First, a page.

Building for Chicago's PeopleThe City That Works
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We want to do three things here in Chicago. We want to make Chicago an international city. We want to bring headquarters for companies in here. And we want to build Chicago for its people.
Mayor Richard J. Daley, as quoted by A. Robert Abboud, First National Bank of Chicago, President, interview excerpt, December 3, 2009
I think he did a great job of building the city, turning it into a great city, and interacting with the federal government. It was building the city, getting the expressway systems built, getting O’Hare built, getting UIC built, and getting so many of the buildings downtown built. I think he did a great job of turning the city into a world class city.
Robert G. Vanecko, grandson of Richard J. Daley, interview excerpt, March 5, 2010
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A city engineer discusses building projects. Click on image to play video.
Video: Robert Christensen, Executive Director Public Building Commission, interview excerpt, September 8, 2003
He helped hospitals in their plans for expansion and ways to do things. I would only find out about it sometimes because some CEO of a hospital or someone like that would tell me. “Your father-in-law was very helpful to us, getting these people to come on our board and tell us to go ahead on this.”
Dr. Robert M. Vanecko, MD, son-in-law of Richard J. Daley, interview excerpt, March 8, 2010
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Providing services and programs to Chicagoans was part of a larger plan to revitalize the city’s downtown “Loop” area and strengthen its infrastructure.
He always believed that if you kept the core of the apple strong, the apple would stay strong. So the downtown, even though he took a lot of heat for protecting the downtown and keeping that strong, and [was] told always he was ignoring the neighborhoods, he thought that if he didn’t keep that core strong, the Loop, then the apple would turn bad.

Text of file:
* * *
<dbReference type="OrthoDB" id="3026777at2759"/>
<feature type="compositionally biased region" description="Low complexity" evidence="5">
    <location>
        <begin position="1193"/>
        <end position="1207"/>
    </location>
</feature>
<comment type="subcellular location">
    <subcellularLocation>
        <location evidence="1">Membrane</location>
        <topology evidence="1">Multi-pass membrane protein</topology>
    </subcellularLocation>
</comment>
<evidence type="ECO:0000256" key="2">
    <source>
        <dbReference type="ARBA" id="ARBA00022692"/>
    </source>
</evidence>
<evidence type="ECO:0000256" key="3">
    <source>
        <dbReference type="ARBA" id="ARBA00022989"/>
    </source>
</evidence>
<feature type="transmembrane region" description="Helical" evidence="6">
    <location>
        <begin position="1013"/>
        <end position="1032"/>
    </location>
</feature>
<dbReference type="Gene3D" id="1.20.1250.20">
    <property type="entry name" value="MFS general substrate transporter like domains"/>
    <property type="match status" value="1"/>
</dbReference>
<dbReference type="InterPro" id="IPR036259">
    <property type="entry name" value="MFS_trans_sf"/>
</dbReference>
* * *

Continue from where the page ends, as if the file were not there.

William Daley, son of Richard J. Daley, interview excerpt, January 12, 2009
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Both Mayor Richard J. Daley and later his son, Mayor Richard M. Daley (1989-2011) contributed to the city’s built environment.
Most of the downtown was developed under his dad. Most of the neighborhoods were developed under Rich. We’re lucky to have the Daleys because I wouldn’t want to be going through a new mayor every four years—things would never get done.
Vince Gavin, Daley Security Chief and Liquor Commissioner, interview excerpt, June 19, 2014
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A former building commissioner reflects on the decision to build the Sears Tower. Click the play button to listen to this audio clip.
Audio: Joseph Fitzgerald, Chicago Building Commissioner, interview excerpt, July 24, 2014
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Sometimes Mayor Daley found creative solutions to the city’s building challenges. Click on the image of A. Robert Abboud to play video.
Video: A. Robert Abboud, First National Bank of Chicago, President, interview excerpt, December 3, 2009
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To pay for Chicago’s services, Daley secured funds from a variety of sources. He used the city’s taxing authority when necessary, but he also wanted to ensure Chicago retained control of how that money was spent. That part of his job became easier when the new Illinois Constitution of 1970 granted home rule status to the city. Home rule meant that Chicago enjoyed greater discretion of when and how to tax, regulate, and perform certain services.
So the mayor wanted to keep Chicago’s taxing authority and Chicago’s ability to regulate independent of the General Assembly. So rather than trying to pass off responsibility to suburban communities or to county government, he wanted to centralize control in the city of Chicago….He didn’t want municipal functions to be broadened out into the region or the county. He wasn’t trying to save taxpayers money by diverting responsibilities for the various city functions to the broader governmental agencies.
Ray Simon, Corporation Counsel City of Chicago, interview excerpt, June 30, 2010
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Federal aid was important. Daley worked with Illinois’s congressional delegation to ensure Chicago received its share of national revenue.
He was very shrewd in his relationship with Washington, D.C. He had a close relationship with Dan Rostenkowski, who was Chairman of Appropriations. Rostenkowski helped get him get the money to build the expressways, like the Dan Ryan and the improvements on the Kennedy. He was very much interested in transportation.
Burton Natarus, Attorney and Alderman from the 42nd Ward from 1971-2007. Interview excerpt, June 16, 2010